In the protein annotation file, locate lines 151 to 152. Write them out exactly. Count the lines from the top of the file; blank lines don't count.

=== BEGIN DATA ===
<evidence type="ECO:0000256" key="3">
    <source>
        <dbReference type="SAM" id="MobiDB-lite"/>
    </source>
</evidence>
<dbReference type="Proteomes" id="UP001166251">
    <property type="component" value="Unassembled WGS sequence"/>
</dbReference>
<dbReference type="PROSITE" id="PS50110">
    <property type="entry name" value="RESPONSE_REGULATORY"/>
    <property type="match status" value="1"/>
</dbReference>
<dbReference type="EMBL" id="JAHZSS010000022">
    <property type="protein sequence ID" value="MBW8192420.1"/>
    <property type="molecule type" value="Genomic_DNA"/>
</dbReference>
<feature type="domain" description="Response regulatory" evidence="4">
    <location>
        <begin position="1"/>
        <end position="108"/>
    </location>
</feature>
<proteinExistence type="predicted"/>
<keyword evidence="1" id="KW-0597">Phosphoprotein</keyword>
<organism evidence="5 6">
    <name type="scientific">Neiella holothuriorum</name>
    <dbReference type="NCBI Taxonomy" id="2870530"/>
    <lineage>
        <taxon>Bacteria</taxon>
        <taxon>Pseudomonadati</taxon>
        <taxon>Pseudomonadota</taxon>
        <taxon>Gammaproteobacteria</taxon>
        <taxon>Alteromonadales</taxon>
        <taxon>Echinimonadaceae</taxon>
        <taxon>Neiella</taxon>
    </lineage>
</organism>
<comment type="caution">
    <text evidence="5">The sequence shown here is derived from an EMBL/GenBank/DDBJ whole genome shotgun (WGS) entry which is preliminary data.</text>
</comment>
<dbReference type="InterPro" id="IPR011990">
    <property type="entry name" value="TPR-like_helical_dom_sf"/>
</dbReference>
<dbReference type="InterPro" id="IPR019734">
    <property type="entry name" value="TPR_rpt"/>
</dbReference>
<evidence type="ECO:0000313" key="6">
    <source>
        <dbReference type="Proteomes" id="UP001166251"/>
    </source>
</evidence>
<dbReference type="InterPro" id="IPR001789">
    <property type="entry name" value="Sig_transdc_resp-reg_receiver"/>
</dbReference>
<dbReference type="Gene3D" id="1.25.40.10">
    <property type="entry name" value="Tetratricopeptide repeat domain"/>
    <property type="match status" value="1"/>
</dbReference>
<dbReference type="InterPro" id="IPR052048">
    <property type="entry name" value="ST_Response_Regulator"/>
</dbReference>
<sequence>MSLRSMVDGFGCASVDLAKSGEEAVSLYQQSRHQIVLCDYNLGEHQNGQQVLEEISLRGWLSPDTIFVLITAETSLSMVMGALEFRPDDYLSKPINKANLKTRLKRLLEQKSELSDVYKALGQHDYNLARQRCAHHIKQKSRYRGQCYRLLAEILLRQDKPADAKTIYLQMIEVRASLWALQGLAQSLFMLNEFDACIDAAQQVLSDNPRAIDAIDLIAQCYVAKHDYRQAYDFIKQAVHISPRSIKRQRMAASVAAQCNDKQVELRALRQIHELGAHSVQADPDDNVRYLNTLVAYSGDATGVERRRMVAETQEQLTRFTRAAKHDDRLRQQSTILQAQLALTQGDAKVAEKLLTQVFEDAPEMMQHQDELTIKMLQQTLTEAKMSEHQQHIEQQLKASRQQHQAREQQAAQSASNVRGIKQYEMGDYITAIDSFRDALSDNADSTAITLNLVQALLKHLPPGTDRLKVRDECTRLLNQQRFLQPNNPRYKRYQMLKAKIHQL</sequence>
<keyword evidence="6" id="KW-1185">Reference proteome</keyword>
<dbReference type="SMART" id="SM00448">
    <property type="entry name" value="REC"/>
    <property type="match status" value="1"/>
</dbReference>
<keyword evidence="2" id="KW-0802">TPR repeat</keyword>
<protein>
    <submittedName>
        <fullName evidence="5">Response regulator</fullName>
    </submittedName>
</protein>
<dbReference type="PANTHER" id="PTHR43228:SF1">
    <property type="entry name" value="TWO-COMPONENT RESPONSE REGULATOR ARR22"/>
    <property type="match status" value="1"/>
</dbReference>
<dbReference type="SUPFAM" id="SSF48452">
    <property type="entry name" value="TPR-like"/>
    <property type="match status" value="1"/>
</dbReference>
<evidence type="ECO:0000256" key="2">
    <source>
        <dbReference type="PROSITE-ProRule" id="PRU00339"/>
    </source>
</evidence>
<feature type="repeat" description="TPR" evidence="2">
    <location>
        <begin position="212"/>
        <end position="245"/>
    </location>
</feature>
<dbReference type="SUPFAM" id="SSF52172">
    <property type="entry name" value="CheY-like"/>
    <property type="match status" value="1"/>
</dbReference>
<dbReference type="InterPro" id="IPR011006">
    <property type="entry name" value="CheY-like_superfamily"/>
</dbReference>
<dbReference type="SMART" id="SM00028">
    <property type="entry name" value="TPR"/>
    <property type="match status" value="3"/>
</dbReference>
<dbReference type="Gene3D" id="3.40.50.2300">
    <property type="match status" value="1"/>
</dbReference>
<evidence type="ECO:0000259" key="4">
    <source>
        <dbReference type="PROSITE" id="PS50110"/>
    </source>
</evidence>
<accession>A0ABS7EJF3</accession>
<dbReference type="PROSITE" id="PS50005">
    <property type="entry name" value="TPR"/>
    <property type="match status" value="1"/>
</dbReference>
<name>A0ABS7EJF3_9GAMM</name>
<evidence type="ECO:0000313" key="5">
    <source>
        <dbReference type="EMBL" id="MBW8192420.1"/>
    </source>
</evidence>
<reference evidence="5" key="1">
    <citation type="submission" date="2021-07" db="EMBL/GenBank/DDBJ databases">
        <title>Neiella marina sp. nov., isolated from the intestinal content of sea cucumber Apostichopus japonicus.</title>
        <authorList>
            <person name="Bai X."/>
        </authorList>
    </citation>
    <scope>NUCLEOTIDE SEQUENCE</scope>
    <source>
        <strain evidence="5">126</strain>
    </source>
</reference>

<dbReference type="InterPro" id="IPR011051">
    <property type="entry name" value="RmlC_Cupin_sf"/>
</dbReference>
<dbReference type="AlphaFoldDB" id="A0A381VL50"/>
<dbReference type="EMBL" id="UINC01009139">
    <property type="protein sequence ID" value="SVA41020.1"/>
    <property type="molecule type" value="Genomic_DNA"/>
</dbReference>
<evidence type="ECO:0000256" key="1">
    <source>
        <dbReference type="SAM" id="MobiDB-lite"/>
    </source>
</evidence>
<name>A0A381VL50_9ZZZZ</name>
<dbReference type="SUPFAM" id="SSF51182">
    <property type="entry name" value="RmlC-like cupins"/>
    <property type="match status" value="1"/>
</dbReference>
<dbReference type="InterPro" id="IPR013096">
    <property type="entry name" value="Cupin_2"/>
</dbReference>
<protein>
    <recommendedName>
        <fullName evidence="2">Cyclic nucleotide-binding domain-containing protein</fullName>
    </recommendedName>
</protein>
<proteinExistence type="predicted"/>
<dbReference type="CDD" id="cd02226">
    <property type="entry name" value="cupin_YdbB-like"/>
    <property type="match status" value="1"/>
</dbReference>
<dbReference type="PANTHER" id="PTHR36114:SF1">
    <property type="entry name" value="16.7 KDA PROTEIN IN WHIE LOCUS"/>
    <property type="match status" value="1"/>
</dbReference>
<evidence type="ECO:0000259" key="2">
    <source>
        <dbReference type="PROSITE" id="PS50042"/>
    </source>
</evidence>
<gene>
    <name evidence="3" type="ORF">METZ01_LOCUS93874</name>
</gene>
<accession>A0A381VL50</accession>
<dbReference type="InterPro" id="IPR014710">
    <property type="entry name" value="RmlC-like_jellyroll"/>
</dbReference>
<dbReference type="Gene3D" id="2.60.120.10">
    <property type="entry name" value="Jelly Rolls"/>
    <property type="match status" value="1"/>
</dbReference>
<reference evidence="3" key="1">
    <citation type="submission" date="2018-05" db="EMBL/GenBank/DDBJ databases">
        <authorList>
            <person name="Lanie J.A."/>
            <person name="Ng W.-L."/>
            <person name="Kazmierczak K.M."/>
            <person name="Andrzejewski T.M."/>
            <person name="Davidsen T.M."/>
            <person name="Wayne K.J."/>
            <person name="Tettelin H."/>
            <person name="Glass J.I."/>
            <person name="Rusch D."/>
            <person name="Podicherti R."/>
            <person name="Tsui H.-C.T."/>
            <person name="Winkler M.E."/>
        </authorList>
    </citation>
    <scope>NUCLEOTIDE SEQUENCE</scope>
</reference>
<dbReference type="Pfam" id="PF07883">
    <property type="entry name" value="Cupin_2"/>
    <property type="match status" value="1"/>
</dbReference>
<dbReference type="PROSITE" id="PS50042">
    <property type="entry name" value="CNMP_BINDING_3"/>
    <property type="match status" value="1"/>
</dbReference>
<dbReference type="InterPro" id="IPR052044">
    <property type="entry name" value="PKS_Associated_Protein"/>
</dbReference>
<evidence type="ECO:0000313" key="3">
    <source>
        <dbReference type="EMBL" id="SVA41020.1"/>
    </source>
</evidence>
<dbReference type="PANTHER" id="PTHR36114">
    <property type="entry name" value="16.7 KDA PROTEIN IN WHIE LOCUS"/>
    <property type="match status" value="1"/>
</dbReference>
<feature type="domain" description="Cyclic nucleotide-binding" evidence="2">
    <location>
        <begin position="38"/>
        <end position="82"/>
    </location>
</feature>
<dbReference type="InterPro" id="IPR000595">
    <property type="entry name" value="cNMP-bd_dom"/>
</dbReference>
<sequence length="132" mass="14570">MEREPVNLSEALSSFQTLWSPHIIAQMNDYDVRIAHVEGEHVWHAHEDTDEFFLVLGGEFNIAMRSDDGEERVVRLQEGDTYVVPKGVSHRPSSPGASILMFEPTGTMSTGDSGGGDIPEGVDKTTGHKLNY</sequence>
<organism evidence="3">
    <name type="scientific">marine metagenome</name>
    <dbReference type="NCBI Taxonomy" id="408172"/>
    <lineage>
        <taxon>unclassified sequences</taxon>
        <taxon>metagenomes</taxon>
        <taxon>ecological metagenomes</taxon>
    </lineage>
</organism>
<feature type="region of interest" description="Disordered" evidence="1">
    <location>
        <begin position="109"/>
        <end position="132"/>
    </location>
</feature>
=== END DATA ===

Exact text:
    <property type="match status" value="1"/>
</dbReference>